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Hickenlooper Manchin

Democratic U.S. Sens. John Hickenlooper of Colorado (left) and Joe Manchin of West Virginia (right)—whose households own millions of dollars in combined fossil fuel assets—shake hands in the United States Senate on September 28, 2021. (Photo: Kent Nishimura/Los Angeles Times via Getty Images)

One in Four US Senators Still Hold Fossil Fuel Investments Even as World Burns

Reporting reveals the households of at least 28 senators own a combined minimum of $3.7 million and as much as $12.6 million in fossil fuel assets.

Brett Wilkins

As President Joe Biden aims to assure the world that the United States will fulfill its promise to slash its greenhouse gas emissions in half from 2005 levels by the end of the decade, a new report published Friday reveals that the members of the U.S. Senate who would have to pass climate legislation are heavily invested in the fossil fuel industry.

Sludge reports the households of at least 28 U.S. senators—in both the Democratic and Republican caucuses—hold a combined minimum of $3.7 million and as much as $12.6 million in fossil fuel investments.

According to the report:

Of the 28 senators, at least 20 hold publicly traded stocks in companies like oil supermajor Chevron, pipeline giant Enterprise Products, or electric utility NextEra that belong to trade associations that are lobbying Congress against taking up strong legislation to curb polluting emissions.

Five senators are invested in energy funds built around oil and gas assets, and three own nonpublic stock in private fossil fuel companies. The investments, held by the senators, their spouse, jointly, or a dependent, are disclosed to the Senate Office of Public Records in very broad ranges and often buried in hundreds of pages of scanned paper forms, making a more precise count of their total value impossible.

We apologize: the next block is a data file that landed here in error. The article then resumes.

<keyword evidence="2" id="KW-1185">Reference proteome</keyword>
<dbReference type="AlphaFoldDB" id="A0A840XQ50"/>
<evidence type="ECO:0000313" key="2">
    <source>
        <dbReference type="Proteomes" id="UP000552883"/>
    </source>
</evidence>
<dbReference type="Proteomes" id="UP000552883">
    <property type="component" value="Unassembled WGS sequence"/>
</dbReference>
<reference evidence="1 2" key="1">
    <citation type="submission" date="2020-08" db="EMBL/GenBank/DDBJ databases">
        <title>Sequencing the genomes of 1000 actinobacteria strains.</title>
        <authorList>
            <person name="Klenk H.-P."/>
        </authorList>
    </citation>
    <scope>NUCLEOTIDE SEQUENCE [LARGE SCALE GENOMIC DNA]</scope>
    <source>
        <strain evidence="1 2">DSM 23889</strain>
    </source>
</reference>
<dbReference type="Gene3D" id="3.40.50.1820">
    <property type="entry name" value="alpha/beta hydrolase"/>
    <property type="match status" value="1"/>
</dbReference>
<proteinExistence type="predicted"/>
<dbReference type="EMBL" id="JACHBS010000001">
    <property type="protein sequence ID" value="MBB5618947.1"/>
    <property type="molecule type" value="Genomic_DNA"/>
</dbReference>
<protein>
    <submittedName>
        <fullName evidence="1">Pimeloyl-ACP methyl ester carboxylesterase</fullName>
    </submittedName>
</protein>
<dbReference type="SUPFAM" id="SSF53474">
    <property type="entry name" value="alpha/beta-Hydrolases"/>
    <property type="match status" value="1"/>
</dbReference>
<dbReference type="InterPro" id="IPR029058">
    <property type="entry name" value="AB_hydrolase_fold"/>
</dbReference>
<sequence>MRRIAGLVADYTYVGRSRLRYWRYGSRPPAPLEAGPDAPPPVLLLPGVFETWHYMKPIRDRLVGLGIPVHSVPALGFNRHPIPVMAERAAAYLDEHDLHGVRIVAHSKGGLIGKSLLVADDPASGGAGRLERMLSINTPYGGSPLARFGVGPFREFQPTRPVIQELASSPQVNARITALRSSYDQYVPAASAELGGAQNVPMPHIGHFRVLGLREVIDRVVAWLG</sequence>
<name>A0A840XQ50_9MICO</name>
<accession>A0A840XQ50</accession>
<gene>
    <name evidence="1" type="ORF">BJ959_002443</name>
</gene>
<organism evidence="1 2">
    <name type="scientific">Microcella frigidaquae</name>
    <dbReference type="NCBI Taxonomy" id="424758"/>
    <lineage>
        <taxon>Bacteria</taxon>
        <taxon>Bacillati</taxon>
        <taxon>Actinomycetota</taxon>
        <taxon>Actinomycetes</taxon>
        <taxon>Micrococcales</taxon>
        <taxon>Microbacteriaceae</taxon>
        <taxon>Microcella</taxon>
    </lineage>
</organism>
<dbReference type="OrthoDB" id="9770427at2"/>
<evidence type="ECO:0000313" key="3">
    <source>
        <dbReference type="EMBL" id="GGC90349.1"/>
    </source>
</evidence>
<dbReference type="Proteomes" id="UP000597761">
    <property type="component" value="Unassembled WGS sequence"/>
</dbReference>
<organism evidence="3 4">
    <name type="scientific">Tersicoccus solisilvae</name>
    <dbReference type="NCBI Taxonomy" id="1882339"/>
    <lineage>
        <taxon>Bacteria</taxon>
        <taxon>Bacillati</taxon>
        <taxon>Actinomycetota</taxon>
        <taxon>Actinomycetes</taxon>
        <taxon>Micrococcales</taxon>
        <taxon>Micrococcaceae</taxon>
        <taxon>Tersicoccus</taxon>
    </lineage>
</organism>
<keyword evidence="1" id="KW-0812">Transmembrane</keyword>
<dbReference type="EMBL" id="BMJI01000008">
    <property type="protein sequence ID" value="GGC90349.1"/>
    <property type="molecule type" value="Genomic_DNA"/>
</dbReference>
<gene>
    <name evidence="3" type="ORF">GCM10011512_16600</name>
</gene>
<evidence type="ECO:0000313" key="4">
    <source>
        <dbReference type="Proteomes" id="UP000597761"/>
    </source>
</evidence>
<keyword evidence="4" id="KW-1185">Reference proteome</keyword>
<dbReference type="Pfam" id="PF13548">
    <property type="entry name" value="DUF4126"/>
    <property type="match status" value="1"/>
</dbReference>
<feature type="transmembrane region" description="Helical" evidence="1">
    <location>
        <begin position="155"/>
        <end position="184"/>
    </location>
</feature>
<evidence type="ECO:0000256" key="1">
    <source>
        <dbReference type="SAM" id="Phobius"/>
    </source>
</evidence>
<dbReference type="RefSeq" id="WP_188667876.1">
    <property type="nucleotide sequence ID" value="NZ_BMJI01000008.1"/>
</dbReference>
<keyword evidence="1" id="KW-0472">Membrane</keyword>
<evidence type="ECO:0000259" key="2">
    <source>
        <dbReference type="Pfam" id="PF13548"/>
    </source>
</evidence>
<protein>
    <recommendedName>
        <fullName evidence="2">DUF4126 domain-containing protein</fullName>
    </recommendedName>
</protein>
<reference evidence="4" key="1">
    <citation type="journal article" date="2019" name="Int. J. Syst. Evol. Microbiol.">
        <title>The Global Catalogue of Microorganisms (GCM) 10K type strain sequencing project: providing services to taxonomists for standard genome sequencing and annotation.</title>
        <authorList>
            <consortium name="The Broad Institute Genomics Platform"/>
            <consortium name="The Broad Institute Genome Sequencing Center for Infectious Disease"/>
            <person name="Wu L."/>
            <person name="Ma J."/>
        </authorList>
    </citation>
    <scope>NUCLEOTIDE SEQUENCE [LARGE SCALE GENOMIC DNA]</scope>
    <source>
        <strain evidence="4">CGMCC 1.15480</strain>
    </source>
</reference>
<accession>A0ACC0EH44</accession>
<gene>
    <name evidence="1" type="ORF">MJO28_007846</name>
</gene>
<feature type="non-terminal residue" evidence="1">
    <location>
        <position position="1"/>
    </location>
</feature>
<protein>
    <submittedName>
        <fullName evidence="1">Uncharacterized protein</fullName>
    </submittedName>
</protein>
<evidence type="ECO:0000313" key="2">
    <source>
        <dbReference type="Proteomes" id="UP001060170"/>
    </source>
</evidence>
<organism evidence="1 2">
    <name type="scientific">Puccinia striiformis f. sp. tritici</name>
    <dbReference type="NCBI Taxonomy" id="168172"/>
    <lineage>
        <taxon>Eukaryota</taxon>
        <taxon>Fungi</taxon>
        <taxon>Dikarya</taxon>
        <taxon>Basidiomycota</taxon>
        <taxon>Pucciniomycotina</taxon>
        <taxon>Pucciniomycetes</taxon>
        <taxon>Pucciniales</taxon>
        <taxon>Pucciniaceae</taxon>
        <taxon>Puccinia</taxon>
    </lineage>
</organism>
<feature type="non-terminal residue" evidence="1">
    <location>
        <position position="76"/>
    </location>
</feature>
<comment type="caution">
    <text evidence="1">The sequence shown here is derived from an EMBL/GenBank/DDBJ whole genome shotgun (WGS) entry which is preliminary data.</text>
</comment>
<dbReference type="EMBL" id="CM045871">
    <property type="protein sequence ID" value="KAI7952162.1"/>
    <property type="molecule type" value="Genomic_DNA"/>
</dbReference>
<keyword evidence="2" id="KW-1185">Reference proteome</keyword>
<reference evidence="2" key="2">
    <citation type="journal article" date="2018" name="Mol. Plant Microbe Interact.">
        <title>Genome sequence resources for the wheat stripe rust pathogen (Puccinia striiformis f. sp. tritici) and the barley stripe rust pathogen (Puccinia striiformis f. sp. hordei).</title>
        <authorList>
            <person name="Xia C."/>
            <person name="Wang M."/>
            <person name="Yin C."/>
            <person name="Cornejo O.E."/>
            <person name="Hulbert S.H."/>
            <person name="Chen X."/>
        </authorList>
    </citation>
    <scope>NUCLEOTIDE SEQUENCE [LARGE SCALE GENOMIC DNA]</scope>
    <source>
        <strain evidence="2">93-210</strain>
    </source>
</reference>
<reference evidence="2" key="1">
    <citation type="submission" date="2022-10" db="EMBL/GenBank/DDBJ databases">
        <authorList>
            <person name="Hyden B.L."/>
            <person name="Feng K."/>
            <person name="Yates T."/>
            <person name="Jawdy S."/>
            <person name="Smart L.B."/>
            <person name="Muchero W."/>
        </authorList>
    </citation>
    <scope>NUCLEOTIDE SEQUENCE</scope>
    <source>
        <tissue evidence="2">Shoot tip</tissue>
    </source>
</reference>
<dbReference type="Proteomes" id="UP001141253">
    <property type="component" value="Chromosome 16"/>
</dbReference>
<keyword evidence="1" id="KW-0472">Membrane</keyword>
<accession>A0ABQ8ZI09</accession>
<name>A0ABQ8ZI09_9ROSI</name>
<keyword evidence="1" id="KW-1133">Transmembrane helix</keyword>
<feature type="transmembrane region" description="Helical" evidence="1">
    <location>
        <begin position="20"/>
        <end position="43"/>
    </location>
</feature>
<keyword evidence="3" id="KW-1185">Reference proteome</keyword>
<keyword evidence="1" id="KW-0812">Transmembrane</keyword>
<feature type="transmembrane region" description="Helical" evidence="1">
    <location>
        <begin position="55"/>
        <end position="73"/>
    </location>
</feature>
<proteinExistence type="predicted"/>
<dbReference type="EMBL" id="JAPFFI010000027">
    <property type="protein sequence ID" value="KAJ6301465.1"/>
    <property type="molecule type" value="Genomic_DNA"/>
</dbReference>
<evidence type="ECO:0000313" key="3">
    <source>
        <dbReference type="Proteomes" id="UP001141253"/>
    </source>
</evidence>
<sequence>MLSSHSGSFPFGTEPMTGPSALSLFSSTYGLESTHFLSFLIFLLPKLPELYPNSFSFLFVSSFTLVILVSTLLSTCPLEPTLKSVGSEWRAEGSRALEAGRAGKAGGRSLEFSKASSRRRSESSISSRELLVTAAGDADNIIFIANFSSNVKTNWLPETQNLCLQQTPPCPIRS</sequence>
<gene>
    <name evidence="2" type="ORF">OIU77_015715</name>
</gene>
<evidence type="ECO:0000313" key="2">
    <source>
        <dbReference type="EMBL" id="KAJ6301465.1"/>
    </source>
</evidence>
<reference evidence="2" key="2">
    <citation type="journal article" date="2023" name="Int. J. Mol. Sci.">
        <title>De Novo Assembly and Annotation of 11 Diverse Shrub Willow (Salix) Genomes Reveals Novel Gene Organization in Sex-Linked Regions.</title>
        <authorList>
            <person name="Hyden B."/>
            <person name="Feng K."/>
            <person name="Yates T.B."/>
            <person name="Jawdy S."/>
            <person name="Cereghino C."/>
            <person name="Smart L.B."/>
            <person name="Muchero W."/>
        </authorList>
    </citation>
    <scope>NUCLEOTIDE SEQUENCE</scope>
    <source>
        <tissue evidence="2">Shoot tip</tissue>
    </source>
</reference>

At least half a dozen of the senators sit on environment- or climate-related committees. The household of Senate Energy and Natural Resources Committee Chair Joe Manchin (D-W.Va.)—who has worked incessantly to destroy or dilute climate action in the Build Back Better Act and beyond—has received over $1 million in income from Enersystems, a coal brokerage firm the senator founded in the 1980s.

According to Sludge, Manchin "has stripped the Democrats' budget reconciliation bill of major climate programs that would have transitioned coal-fired plants like the one where the company, now run by his son, holds a prime fuel services contract," while the committee he chairs "also added more than $11.3 billion in funding to the bipartisan infrastructure bill that could benefit his family company's niche waste coal industry."

Other Democratic senators whose households are heavily invested in fossil fuels include:

  • John Hickenlooper (Col.) holds up to $1 million in investments in Chevron and other polluters;
  • Tom Carper (Del.) owns as much as $274,000 in Chevron and Duke Energy shares;
  • Gary Peters (Mich.) has up to $355,000 in NextEra, DTE Energy, and Pacific Gas & Electric stock in his portfolio; and
  • The wife of Angus King—a Maine independent who caucuses with Democrats—owns up to $50,000 worth of NextEra shares.

Earlier this year, Common Dreams reported that six Democratic senators—Manchin, Chris Coons (Del.), Maggie Hassan (N.H.), Mark Kelly (Ariz.), Kyrsten Sinema (Ariz.), and Jon Tester (Mont.)—have received hundreds of thousands of dollars in combined campaign contributions from fossil fuel corporations, some of which have touted their purported support for climate action, over the past decade.


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